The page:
Soft skills – sometimes referred to as ‘transferable skills’ – are essential in today’s labour market and society. Soft skills are the general set of skills that help us to communicate with others, make effective and logical decisions, organise ourselves to complete required tasks, and have the resilience and flexibility to deal with set-backs.
Government has acknowledged these skills are important, the National Careers Service highlights the importance of demonstrating key soft skills and suggest several ways they can be developed.
How is it done now?
Despite the importance of soft skills, the most common ways to measure them haven’t changed over the past few decades. Research by LinkedIn found that most talent professionals assess soft skills by picking up on social cues in interviews. The problem is that these perceptions are often unconsciously biased.
AQi’s own research found that students also want more opportunities to demonstrate their broader skills, but may not be given the opportunity to do so in existing qualifications. We found that three fifths (61%) of students agreed with the statement “I wish my GCSEs had assessed me in skills like teamwork or communication rather than just academic subjects.”
There is a key question here for policymakers - how should someone prove that they have soft skills?
How do you prove you have soft skills?
Teachers and schools work tirelessly to ensure their students are prepared for all manner of eventualities: exams, essays, and the general struggles of adolescence. In schools up and down the country, teachers can and do help students develop their problem-solving, resilience and communication skills.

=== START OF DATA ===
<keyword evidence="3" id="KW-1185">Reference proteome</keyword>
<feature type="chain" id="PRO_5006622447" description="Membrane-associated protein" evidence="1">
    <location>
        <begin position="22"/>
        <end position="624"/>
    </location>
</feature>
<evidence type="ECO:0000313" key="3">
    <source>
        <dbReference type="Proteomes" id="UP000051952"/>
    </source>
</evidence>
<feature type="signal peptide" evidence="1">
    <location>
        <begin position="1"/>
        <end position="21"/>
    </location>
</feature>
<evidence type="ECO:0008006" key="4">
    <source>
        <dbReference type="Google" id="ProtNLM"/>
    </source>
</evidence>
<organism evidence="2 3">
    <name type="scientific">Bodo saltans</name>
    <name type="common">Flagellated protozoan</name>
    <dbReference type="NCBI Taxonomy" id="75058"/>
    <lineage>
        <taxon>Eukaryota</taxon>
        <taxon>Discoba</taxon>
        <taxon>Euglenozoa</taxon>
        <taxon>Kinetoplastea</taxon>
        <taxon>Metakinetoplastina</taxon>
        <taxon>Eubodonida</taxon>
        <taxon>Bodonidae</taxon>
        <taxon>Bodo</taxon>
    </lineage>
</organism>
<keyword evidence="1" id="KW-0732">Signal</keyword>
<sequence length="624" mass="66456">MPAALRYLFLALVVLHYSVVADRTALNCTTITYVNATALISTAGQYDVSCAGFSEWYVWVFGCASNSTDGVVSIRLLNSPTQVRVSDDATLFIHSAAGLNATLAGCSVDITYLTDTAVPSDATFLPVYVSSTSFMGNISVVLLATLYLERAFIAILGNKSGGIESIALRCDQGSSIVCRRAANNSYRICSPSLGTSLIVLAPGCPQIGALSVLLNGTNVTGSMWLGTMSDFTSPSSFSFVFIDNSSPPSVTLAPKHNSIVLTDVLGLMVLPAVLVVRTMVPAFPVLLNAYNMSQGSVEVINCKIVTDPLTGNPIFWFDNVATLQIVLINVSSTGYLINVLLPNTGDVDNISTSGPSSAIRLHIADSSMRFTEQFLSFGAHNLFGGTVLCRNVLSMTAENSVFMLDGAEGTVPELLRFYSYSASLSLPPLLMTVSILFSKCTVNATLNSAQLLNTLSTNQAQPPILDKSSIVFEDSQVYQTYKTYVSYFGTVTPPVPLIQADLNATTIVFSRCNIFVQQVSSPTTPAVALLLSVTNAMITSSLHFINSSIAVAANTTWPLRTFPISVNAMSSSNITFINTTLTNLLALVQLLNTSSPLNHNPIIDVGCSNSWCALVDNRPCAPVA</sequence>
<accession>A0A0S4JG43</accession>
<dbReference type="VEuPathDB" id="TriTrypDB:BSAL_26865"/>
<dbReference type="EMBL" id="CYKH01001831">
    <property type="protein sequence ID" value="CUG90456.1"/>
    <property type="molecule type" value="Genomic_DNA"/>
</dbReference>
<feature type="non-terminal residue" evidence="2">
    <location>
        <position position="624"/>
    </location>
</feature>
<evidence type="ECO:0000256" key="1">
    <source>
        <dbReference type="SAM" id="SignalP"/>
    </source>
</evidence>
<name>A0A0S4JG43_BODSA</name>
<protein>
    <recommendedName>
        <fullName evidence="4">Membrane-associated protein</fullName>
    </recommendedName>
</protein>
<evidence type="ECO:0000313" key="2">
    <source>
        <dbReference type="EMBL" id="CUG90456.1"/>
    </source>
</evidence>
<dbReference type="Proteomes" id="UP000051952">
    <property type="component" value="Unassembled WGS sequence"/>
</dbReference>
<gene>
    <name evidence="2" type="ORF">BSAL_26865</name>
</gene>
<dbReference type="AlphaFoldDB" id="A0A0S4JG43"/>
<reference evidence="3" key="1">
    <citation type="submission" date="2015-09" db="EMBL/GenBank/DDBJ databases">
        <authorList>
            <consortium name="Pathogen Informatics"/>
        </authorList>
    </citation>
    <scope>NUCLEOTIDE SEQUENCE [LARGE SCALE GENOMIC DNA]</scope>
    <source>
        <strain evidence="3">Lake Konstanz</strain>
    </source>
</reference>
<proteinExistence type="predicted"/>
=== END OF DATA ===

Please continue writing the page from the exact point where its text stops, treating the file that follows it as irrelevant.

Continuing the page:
To support teachers, numerous organisations provide training packages to help deliver soft skills lessons. For example, LifeSkills by Barclays provides free, curriculum-led resources for teachers and schools to help teach key skills to students. The online learning platform Coursera returns 786 results when searching for ‘Soft Skills,’ so there is clearly demand. However, these may not be appropriate for all students and they do not provide accredited qualifications. It is debateable how much weight an employer would give to a really good classroom presentation, or group project.
This begs the question, is there a need for additional qualifications? Currently, Functional Skills Qualifications only include Maths, English and ICT components and do not touch on softer skills. In Northern Ireland, by contrast, it is possible to take Wider Key Skills qualifications up to Level 3. The Wider Key Skills qualifications aim to develop and recognise key skills and apply them in different contexts. They are aimed at everyone, from school pupils to industry leaders, and each Wider Key Skill is worth the equivalent of 6 UCAS points for university entry.
A standalone qualification, however, is not the only way to achieve this. The existing framework of GCSEs and Functional Skills Qualifications could be reformed to include assessment of ‘soft skills’ such as communication, team work, problem-solving and creativity.
There are many unanswered questions about soft skills. Policymakers should consider how best to organise themselves and use their problem-solving skills to focus on this problem, and communicate clearly what can be done.